Introduction to Microsoft Access Database
This module discusses the elements that make up a database in Microsoft Access.
Databases can be quite simple or quite complicated and we will start the discussion with simple databases.
Before you can build a database you need to have an idea about what you need to build.
Creating a database is not as familiar to most people as other types of work you may do on a computer such as writing a document or creating a spreadsheet.
In this module you will learn some official database terms and definitions and see some examples of the types of data that can be stored and analyzed in a database. In additions, you will learn the steps for designing and creating the final product, you will create the beginnings of the database that will become your course project. After completing this module you will be able to:
- Describe what a database is
- Describe what a relational database is
- Describe how to design a relational database
- Describe how an Access database stores data in a table
- Describe the purpose of the other Access database objects: forms, reports, and queries
- Design an Access database
- Create an empty Access database file
- List the steps involved in creating an Access database
Benefits of a Good Database
Many people use an address book to keep track of close friends and relatives.
For the most part, the low-tech address book works great. But consider what happens if you decide to store the same information in an Access database.
Even though your contact list is not storing large volumes of information, it still offers a few features that you would not have without Access:
Backup. If you have ever tried to decipher a phone number through a stained sheet of paper, you know that sometimes it helps to have things in electronic form. Once you place all your contact information into a database, you will be able to preserve it in case of disaster, and print as many copies as you need (each with some or all of the information showing). You can even share your list with a friend who needs the same numbers.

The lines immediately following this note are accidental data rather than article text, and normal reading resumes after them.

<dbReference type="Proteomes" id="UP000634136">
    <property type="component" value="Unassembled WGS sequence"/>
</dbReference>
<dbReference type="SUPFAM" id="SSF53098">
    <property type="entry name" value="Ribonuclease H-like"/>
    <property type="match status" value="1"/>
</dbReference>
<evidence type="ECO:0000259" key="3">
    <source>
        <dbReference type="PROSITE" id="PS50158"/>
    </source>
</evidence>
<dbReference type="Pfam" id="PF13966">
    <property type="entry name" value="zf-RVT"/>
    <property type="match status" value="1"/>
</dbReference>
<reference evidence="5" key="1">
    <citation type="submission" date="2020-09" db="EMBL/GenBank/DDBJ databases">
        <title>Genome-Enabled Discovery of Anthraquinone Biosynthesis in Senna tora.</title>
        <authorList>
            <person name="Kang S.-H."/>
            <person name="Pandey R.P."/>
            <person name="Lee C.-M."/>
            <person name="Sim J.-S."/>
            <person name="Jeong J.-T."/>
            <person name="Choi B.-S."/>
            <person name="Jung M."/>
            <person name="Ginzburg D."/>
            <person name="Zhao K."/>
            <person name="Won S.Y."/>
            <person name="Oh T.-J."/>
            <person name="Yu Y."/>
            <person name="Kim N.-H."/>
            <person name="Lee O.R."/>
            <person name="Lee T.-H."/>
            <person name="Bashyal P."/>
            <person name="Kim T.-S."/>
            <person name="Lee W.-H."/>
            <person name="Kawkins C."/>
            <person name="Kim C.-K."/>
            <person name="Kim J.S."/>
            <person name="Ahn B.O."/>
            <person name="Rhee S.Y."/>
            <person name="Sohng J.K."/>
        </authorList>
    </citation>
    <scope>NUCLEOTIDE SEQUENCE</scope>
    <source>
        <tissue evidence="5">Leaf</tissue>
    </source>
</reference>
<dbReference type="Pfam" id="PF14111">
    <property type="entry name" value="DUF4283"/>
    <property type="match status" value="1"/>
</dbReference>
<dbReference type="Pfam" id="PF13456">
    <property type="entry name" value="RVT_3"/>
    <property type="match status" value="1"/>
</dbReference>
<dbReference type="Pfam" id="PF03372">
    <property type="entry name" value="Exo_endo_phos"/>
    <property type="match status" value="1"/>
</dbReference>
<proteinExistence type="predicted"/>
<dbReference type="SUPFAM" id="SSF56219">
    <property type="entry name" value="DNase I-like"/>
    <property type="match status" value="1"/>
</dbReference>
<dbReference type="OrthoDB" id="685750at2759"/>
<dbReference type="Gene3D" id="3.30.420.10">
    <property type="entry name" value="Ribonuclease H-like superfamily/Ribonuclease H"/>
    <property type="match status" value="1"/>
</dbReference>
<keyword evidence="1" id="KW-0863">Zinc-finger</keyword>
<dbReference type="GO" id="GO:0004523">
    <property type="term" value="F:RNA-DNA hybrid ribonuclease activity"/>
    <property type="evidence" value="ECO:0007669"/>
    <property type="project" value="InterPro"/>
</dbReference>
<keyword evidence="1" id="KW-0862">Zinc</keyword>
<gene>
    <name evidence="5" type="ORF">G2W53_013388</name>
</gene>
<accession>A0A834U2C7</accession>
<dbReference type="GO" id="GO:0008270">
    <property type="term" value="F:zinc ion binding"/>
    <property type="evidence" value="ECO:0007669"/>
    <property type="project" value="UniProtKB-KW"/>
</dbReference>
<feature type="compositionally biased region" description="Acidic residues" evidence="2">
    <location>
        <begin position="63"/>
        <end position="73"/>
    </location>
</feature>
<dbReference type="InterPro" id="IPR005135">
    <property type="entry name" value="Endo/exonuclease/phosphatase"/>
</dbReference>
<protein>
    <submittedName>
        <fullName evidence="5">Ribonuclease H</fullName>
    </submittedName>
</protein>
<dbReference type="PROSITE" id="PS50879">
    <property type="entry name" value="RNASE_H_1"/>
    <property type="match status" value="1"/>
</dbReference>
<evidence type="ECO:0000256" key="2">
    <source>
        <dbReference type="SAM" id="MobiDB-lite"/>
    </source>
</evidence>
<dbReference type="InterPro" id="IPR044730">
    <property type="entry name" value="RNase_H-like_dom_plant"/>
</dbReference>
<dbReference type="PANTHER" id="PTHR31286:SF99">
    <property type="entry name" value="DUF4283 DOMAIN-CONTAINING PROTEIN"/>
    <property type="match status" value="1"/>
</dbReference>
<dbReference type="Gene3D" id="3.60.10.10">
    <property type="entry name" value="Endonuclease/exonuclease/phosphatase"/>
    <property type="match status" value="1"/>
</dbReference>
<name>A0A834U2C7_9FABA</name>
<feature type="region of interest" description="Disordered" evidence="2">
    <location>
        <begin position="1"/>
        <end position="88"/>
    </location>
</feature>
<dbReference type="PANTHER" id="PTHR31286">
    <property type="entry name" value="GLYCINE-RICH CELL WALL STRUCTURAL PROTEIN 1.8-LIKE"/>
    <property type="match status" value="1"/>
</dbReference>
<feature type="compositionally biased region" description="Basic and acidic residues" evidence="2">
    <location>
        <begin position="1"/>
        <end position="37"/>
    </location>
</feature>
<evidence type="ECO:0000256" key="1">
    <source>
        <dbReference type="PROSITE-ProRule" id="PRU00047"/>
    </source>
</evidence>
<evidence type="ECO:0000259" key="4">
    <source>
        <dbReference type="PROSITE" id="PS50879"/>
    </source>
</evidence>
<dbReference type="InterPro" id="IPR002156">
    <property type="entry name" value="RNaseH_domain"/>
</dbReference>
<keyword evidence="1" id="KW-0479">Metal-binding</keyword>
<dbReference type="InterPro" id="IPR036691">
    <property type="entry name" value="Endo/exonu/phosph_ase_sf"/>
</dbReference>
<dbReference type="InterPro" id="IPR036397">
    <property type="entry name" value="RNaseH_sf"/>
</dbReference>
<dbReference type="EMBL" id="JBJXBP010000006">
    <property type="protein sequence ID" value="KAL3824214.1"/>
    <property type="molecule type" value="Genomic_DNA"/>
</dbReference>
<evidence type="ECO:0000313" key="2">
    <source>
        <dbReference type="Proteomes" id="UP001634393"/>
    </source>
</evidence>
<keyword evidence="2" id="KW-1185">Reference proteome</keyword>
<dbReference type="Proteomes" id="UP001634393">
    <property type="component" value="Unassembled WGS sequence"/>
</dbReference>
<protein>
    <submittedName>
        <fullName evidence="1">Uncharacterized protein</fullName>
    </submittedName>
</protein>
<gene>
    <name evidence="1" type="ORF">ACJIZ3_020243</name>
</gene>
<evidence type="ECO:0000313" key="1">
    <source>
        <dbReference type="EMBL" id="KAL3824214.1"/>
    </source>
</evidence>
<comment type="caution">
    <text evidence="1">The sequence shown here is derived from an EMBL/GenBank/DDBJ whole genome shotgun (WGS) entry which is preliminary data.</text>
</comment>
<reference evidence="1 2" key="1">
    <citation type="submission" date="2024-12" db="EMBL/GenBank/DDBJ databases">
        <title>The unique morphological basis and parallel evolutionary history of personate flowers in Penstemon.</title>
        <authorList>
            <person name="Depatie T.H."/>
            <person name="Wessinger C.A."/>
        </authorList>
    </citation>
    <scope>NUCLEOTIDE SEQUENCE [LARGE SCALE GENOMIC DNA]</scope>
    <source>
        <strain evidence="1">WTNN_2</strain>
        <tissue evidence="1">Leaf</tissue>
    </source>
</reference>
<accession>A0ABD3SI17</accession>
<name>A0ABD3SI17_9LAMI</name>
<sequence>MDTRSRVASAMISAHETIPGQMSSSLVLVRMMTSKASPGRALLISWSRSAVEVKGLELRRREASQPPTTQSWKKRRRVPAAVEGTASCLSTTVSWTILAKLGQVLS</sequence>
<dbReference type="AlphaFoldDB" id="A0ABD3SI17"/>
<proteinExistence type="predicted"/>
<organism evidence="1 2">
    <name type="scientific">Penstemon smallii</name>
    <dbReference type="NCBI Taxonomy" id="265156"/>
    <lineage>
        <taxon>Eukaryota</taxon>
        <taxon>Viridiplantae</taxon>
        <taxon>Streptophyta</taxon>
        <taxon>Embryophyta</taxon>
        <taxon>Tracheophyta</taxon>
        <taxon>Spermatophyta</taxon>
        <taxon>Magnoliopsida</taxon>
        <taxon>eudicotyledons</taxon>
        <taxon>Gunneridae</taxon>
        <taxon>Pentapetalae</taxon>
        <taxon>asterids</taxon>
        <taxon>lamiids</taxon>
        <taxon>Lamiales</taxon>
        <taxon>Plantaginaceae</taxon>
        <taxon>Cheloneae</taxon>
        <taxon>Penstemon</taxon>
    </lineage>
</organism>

- Space: Although most people can fit all the contacts they need into a small address book, a database ensures you will never fill up a particular section. In addition, you can cross out and rewrite the address for your itinerant Uncle Sid only so many times before you run out of room.
- Searching: An address book organizes contacts in one way, that is by name.
But what happens once you have entered everyone in alphabetical order by last name, and you need to look up a contact you vaguely remember as Tom?
Access can effortlessly handle this search. It can also find a matching entry by phone number, which is great if your phone gives you a log of missed calls, and you want to figure out who has been calling.
- Sharing: Only one person at a time can edit most ordinary files like Microsoft Word documents and spreadsheets. This limitation causes a problem if you need your entire office team to collaborate on a lunch menu.
Access lets multiple people review and change your data at the same time and on different computers.
- Integration with other applications: Access introduces you to a realm of timesaving possibilities like mail merge.
You can feed a list of contacts into a form letter you create in Word, and automatically generate dozens of individually addressed letters.
All these examples demonstrate solid reasons why to use a
RDBMS with almost any type of information.